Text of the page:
It’s been a few weeks now since I went to the V&A to see the critically acclaimed Alexander McQueen ‘Savage Beauty’ exhibition, yet the show has been firmly imprinted in my mind. I remember being bitterly disappointed when it was announced that the exhibition would be firstly shown in the Museum of Modern Art (not sure how my fellow Newham boy would have felt about that).
Separated neatly into several themed rooms, the exhibition showcased the diversity of his years work. They showed his sensitivity, his playful rebelliousness, his darkness and his ability to create beauty. They seamlessly linked the rooms together and really flaunted the complexities of McQueen’s artistry. It became clear, that McQueen was a romantic at the core, tinged with Gothic tendencies. This tension was really effortlessly depicted to those less familiar with McQueen.
McQueen loved working with what was traditionally considered beautiful and undoing it in order to test the limits of our conceptions of ‘beauty.’ The rather plump lady, covered in butterflies and hooked up with various tubes starting his 2001 ‘VOSS’ collection shows this sentiment. The whole atmosphere in the exhibition was foreboding and a little repellent, yet it was hypnotic and you couldn’t walk away. The only word that comes to mind is sublime. Alexander loved the twisted. He loved colliding antitheses. McQueen tackled the metaphoric rape of his Highland heritage, then studied the craftsmanship of Nigerian Yoruba culture. He was a Darwinian scientist and a romantic. He admired the exotic, but he was rooted in London. What you get from this exhibition is a clear sense of not only an incomprehensibly delicate craftstmen, but of a human being that truly felt the world not only in binaries, but for all of the spectrum in between.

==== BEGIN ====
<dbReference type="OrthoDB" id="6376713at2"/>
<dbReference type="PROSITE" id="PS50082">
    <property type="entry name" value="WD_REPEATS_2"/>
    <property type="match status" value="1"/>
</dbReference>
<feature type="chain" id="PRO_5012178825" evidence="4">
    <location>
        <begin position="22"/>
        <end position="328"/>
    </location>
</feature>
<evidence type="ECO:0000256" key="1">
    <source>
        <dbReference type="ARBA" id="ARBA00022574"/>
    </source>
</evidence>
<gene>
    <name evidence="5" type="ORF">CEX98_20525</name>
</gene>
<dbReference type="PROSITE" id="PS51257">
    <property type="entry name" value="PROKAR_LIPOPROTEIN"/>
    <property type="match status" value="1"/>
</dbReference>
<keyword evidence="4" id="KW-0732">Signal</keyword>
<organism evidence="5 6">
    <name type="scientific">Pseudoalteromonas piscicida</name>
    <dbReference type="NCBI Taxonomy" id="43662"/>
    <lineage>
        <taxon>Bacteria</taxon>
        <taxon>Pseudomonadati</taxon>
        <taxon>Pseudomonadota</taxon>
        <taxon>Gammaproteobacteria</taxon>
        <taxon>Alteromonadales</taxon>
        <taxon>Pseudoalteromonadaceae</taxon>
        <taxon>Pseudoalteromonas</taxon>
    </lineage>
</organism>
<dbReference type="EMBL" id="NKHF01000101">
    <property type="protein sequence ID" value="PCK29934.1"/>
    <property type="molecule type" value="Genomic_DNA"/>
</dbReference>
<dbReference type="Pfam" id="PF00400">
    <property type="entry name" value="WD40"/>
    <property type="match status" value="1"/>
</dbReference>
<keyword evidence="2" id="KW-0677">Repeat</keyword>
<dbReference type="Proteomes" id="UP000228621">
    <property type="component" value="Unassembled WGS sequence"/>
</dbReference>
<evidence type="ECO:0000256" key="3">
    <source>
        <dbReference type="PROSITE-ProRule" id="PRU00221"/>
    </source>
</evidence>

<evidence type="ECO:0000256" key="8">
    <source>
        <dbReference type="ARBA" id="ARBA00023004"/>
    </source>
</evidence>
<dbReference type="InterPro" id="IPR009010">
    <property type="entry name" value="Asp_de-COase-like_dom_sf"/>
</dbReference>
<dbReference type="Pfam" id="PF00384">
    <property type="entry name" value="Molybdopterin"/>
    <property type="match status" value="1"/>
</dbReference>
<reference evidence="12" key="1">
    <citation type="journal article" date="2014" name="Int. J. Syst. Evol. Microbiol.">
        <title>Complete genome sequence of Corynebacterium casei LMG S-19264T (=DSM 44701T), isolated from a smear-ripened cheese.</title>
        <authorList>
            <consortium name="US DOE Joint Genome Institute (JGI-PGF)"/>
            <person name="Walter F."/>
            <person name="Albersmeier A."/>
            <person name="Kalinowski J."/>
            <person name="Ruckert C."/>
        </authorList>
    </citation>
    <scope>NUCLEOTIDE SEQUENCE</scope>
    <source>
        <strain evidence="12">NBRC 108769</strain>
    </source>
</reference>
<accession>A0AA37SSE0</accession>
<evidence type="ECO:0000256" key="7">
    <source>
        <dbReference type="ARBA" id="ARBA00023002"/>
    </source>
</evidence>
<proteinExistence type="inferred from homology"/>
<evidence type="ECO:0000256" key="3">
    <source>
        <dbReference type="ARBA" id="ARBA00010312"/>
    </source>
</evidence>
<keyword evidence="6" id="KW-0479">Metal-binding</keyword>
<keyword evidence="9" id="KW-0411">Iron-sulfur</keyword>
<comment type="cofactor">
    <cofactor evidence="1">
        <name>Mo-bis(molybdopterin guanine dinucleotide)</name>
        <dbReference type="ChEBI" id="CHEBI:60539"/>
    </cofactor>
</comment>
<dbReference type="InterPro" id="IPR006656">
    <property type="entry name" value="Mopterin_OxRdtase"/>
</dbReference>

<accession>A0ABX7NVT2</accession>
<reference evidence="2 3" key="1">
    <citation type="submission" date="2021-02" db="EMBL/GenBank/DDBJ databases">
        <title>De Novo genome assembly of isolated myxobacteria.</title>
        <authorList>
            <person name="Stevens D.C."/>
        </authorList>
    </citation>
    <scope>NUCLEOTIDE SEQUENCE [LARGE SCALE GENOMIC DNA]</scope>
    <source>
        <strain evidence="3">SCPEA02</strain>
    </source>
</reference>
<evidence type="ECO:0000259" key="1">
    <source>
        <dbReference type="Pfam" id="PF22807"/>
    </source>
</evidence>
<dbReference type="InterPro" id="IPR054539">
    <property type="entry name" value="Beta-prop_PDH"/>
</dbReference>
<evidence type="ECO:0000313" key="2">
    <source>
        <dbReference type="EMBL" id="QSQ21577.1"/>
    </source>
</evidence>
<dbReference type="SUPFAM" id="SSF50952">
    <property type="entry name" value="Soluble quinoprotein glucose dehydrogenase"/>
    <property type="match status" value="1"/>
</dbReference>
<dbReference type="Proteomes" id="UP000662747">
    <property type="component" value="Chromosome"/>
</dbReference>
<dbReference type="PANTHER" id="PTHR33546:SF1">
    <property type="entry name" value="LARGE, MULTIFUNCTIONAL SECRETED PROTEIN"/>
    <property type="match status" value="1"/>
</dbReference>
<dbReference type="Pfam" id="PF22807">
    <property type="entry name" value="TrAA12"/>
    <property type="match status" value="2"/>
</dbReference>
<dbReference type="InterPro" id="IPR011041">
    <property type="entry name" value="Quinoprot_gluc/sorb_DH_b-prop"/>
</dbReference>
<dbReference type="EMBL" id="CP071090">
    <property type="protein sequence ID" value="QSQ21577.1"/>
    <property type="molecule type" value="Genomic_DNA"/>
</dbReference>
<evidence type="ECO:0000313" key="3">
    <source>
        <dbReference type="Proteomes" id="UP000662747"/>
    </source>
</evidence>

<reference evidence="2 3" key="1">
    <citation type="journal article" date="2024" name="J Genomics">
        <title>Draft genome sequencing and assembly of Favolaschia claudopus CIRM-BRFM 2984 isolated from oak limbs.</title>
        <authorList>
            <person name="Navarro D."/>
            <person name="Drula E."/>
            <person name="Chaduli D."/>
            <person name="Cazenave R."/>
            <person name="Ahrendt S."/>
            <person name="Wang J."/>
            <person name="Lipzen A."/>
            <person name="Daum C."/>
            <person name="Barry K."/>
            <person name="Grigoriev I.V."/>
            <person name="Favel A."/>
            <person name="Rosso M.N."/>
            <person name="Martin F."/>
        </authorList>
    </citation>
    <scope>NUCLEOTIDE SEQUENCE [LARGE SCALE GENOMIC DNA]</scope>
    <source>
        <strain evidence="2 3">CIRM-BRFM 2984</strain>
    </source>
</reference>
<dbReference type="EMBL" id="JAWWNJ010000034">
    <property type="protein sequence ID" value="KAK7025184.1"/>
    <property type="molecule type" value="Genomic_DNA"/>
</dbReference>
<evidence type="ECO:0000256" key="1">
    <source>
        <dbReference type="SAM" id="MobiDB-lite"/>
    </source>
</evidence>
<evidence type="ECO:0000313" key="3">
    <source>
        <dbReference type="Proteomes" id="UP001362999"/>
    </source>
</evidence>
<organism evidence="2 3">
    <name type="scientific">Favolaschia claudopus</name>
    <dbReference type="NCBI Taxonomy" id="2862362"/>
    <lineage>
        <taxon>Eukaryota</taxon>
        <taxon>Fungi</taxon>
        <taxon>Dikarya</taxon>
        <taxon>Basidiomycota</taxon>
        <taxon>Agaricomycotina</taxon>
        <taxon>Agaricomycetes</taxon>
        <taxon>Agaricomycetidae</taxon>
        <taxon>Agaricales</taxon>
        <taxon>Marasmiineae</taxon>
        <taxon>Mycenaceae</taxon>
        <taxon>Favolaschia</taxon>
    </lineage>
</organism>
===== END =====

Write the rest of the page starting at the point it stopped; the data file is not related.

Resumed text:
What we fail to see in pictures is the sheer stature of his pieces, the foreboding of the black swan piece is something you can only truly feel once you’ve stepped beside it. It’s intimidating but empowering. You could imagine just standing in the dress would force you to alter your walk, the fitted bottom would force you to walk a little restricted but feminine nevertheless. But the top, with the looming shoulder details would arch over anyone in your path. His aim was clear, “I want to empower women. I want people to be afraid of the women I dress.”
My personal favourite room, amongst the hallucinogenic hologram of Kate Moss, was the ‘Room of Curiosity.’ The room was set out like a collector’s box, staggering alcoves filled with slowly rotating dresses and large headpieces filled the room to the ceiling. This room did well to show the accompaniments to his clothing were just as important to creating a collection. His accessories were often like caged masks, almost like bondage and fetish wear, which offset delicate cuts, pins and tucks. Pulling the viewer in two opposing places.
McQueen was undoubtedly a genius. It was astounding to see his craft first hand, and something I will never forget. But the impression that will remain with me is his reluctance to play the ‘fashion game’ of appeasing his audience. He did exactly what he wanted, he was an anarchist, a rebel and a talent that will never be matched. (In light of his rebelliousness I took some sneaky pictures, so daring I know)